“It would be practically impossible to commit an overt act against me. It’s not that I’m tough or I am a no-effect proposition but I merely wouldn’t consider it so! Now that’s just an attitude of mine.
“Well now, a little kid—and maybe something else—but a little kid, he’s just committed the overt act of witholding his death, see. And he went through a big pretense of dying and here he is again and so he’s all occluded. And this, itself, is a major overt act, as I told you in an earlier lecture. And, boy, is it easy to commit overt acts against children in their consideration unless you break them out of it.
“And, you can break them out of it in various ways. Not by arguing with them or something of that sort, but the basic way to do it would simply be to not go into a victim valence every time they started screaming, you know. Like, ‘Oh, what am I going to do? I don’t know. Why did I ever become a mother (or a father) da-di-da-da’ or any other version of the same tune, you see.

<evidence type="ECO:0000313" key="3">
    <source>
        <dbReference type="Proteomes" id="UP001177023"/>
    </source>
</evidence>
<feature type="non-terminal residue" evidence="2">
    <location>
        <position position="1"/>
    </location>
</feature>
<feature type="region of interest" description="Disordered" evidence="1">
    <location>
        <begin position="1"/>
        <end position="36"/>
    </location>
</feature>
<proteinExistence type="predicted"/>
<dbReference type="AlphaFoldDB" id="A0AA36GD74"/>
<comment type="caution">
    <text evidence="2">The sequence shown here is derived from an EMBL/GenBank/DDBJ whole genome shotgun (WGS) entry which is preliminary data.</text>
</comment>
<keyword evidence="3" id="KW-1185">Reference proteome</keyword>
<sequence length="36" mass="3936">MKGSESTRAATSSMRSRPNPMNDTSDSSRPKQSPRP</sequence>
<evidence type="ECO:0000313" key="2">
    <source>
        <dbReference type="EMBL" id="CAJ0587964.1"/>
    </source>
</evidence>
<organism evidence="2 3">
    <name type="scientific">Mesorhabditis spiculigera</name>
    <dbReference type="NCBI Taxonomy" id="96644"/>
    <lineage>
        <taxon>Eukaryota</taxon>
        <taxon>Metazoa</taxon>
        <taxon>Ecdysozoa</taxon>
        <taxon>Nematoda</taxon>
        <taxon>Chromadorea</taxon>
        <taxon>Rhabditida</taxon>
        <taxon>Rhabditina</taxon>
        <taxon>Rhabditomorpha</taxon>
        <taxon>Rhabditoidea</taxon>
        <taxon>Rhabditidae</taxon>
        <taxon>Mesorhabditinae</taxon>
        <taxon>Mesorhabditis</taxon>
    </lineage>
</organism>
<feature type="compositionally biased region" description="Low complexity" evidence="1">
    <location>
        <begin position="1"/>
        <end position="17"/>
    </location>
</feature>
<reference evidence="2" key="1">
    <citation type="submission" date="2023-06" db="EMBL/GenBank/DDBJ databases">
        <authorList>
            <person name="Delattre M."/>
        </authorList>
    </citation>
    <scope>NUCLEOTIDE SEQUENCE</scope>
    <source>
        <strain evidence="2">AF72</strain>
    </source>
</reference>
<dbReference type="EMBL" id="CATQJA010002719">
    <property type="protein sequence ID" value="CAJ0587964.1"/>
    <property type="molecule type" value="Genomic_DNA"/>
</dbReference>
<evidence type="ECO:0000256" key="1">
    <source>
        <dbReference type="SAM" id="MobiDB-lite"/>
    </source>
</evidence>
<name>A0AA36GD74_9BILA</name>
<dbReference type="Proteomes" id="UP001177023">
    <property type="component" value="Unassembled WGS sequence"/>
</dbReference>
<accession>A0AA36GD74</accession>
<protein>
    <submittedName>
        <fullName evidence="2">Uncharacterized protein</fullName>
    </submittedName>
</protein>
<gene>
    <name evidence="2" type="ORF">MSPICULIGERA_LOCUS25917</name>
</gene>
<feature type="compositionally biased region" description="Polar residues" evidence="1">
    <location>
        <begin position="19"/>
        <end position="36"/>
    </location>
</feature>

“That fixes it up so when he’s sixteen, fifteen, fourteen, that child is going to hate your guts but thoroughly! And they find the normal reaction in a generation so ‘normal’ (quote) (unquote) that the clinical psychologist considers it inevitable that the child in his teens will do some kind of an individuation or separateness from the family by hating everybody in the family. And this is considered to be routine. Well, it’s only routine if everybody in the family has it set up so the child has committed innumerable acts—overt acts against them. Don’t you see?”
L. Ron Hubbard
from 1st Melbourne Advanced Clinical Course lecture
“Universe of a Thetan”
24 November 1959